In two long-awaited decisions, the Florida Supreme Court declared several provisions of the state’s workers’ compensation statutes unconstitutional, weakening legislative reforms approved in 1994 and 2003 intended to curb the
Continue Reading Recent Florida Supreme Court Decisions on Workers’ Compensation Could Lead to Higher Premiums

In an important “win” for employers that has potentially widespread implications, the Sixth Circuit Court of Appeals, sitting en banc, reinstated summary judgment dismissing claims asserted by the Equal Employment Opportunity Commission (EEOC) that Ford Motor Company failed to accommodate a former employee’s request under the Americans with Disabilities Act (ADA) to telecommute up to four days per week. The Court reaffirmed the “general rule that, with few exceptions, ‘an employee who does not come to work cannot perform any of his job functions, essential or otherwise.’” Notably, the Court observed: “The [ADA] requires employers to reasonably accommodate their disabled employees; it does not endow all disabled persons with a job – or job schedule – of their choosing.”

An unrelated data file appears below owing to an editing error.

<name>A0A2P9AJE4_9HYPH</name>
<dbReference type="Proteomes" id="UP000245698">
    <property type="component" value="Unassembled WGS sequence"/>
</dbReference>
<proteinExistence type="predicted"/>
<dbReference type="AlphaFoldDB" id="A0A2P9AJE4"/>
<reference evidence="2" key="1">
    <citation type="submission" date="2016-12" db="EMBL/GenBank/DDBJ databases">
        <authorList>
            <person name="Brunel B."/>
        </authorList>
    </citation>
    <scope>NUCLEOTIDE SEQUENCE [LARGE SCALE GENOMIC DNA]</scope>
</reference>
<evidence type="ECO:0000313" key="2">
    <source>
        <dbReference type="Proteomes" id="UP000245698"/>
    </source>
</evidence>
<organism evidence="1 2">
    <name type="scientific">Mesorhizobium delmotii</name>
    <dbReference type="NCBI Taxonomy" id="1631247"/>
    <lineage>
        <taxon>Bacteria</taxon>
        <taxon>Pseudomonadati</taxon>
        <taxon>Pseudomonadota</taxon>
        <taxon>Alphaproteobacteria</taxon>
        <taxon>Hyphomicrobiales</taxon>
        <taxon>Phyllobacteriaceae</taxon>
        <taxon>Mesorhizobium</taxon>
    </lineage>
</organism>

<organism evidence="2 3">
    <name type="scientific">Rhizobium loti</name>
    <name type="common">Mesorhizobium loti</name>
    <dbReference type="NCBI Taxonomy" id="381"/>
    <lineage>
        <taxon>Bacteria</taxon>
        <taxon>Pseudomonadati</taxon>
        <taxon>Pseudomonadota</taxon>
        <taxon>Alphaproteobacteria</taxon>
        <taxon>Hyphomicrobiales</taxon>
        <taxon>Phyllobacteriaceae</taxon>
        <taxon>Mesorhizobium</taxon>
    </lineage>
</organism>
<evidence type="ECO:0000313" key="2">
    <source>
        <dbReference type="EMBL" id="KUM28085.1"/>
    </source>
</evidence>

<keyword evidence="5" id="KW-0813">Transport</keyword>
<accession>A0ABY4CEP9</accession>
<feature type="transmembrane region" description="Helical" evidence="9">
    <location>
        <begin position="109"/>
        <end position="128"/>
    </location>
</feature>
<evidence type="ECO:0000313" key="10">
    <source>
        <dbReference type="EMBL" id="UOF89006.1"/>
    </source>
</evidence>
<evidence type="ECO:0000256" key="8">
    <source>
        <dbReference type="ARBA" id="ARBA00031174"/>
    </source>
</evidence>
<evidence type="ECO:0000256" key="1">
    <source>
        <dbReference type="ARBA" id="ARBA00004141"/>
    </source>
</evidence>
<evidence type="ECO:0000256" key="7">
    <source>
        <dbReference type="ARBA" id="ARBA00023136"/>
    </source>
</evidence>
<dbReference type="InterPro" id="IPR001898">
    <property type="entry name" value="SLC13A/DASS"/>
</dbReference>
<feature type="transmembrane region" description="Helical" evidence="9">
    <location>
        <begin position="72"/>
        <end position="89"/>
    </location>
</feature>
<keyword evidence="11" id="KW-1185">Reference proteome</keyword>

The plaintiff in EEOC v. Ford Motor Company, Jane Harris, worked as a resale steel buyer, a position which “required teamwork, meetings with suppliers and stampers, and on site ‘availability to participate in face-to-face interactions,’ [which] necessitate[d]… regular and predictable attendance.” The Court stressed the position was “highly interactive” and required “good, old-fashioned interpersonal skills.”


Continue Reading Sixth Circuit Rejects Telecommuting Demand from Employee